The founder of the fraudulent cryptocurrency known as the “Bitcoin killer” has pleaded guilty.

NEW YORK — U.S. authorities announced on Friday that a man who is accused of being a co-founder of the fake cryptocurrency OneCoin, which was a pyramid scheme that defrauded investors all over the world out of billions of dollars, pled guilty to counts of wire fraud and money laundering.

Prosecutors stated that the alleged cryptocurrency that was co-founded in 2014 in Bulgaria by Ruja Ignatova and Karl Sebastian Greenwood was actually worthless, despite the fact that it was marketed as a “Bitcoin killer.” In spite of the fact that it was touted as a cryptocurrency, it was never mined by computers, and there was no public blockchain that could be verified. They claimed that the operators of OneCoin were the ones who determined its worth, and not supply and demand.

In 2018, Greenwood, who was 45 years old at the time, was detained at his island home in Thailand and then deported to the United States. On Friday, he appeared in federal court in Manhattan and entered a guilty plea.

Since his arrest, Greenwood, who holds citizenship in both Sweden and the United Kingdom, has been held in custody.

According to the United States Attorney for the District of Columbia, Damian Williams, Greenwood helped manage one of the largest international fraud schemes in the history of the world. According to his office, victims put more than $4 billion into the business.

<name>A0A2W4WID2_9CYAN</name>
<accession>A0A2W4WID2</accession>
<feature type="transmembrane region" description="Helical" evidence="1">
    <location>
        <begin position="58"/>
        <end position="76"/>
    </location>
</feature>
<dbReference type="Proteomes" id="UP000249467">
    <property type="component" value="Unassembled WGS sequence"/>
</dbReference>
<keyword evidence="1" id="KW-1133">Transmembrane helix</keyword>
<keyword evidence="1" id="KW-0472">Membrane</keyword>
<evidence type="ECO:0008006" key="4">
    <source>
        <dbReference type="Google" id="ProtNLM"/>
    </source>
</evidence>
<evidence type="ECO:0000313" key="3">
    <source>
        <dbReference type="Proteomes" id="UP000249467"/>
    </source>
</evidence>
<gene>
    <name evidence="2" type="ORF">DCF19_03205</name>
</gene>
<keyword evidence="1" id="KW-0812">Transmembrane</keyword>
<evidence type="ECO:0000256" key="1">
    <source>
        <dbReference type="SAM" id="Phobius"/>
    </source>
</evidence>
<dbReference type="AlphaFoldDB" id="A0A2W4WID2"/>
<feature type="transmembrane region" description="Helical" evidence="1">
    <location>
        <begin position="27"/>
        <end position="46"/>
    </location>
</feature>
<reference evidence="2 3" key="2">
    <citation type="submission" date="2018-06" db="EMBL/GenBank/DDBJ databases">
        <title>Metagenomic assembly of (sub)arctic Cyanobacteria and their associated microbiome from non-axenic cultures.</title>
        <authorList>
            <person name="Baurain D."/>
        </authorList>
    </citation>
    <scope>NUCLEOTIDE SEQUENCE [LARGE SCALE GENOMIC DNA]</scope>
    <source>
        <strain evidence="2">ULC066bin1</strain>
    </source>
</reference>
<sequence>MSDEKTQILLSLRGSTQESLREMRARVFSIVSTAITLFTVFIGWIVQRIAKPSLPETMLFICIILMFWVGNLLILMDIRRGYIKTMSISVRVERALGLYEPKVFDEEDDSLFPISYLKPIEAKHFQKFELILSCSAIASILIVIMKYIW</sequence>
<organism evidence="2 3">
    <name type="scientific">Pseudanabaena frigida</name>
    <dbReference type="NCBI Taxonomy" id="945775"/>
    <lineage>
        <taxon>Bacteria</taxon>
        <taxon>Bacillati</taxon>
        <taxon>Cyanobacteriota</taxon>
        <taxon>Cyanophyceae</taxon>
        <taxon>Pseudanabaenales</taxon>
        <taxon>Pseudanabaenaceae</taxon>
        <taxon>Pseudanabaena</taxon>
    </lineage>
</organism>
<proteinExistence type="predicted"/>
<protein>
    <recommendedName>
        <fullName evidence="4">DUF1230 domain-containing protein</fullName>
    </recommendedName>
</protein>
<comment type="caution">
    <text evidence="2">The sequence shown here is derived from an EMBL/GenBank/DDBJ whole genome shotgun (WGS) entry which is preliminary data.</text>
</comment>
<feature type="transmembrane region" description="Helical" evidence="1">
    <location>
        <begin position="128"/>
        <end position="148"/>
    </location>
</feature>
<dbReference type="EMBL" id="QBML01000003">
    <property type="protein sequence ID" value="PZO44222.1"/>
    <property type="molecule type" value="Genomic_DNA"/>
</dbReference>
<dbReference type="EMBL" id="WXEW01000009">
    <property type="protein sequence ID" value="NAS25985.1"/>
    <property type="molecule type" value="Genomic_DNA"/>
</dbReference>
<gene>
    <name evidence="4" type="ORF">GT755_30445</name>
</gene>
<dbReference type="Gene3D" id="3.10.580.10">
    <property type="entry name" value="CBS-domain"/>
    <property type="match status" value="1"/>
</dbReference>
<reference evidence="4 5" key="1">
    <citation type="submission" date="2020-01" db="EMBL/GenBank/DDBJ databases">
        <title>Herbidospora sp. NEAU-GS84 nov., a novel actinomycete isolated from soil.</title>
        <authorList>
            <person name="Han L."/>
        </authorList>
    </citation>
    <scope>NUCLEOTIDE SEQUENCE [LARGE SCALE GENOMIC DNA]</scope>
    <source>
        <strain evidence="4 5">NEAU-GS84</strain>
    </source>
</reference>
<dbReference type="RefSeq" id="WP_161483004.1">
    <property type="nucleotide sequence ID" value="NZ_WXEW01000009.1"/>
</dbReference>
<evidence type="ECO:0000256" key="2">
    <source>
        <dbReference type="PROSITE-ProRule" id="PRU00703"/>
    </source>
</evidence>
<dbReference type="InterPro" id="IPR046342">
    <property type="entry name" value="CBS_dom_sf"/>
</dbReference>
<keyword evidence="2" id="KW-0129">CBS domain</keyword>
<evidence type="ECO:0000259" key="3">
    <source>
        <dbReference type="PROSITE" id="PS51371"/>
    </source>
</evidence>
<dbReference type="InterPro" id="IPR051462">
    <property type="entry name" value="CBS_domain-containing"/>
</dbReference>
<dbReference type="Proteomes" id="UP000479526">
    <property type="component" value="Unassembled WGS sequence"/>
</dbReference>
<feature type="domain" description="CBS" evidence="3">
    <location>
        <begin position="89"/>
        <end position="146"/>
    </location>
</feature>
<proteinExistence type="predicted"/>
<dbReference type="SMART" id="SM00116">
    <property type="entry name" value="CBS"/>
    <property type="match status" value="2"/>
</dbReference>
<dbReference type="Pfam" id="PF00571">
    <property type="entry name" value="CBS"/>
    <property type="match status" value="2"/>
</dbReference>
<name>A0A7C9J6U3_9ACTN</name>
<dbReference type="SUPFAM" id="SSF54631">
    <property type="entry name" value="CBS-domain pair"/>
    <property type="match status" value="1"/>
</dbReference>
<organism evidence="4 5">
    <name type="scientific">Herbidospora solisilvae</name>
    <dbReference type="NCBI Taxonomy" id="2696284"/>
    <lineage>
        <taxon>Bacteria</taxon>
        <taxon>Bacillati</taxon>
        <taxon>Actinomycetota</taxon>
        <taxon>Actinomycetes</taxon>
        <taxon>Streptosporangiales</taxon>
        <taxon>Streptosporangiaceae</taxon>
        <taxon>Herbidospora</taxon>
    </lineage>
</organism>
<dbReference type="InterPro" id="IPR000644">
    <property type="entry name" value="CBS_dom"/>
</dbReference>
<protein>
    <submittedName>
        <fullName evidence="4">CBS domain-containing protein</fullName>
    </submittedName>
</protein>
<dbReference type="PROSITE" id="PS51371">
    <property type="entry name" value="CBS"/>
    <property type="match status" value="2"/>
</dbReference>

Williams stated in a statement that “Greenwood’s lies were designed with one goal, to get everyday people all over the world to part with their hard-earned money — real money,” and to “line his own pockets to the tune of hundreds of millions of dollars.” “Greenwood’s lies were designed with one goal, to get everyday people all over the world to part with their hard-earned money,” “real money.”

Ignatova, also known as the Cryptoqueen and considered to be OneCoin’s most senior leader, went missing in October 2017 and has not been seen to this day. She was included on the FBI’s Top Ten Most Wanted List in June, and there is a reward of one hundred thousand dollars for information that leads to her apprehension.

The success of OneCoin was driven in large part by its use of multilevel marketing, in which participants earned commissions for bringing in new customers who bought cryptocurrency packages.

Ignatova boasted that OneCoin would be “the Bitcoin killer,” but she and Greenwood referred to it in email conversations as “trashy coin.” Greenwood referred to potential investors as “idiots” in one of his emails.

Greenwood entered a guilty plea to three counts: one count each of conspiracy to commit wire fraud and wire fraud, as well as one count of conspiracy to commit money laundering. There is a potential maximum punishment of twenty years in jail attached to each count.

On April 5 he will be given his punishment.


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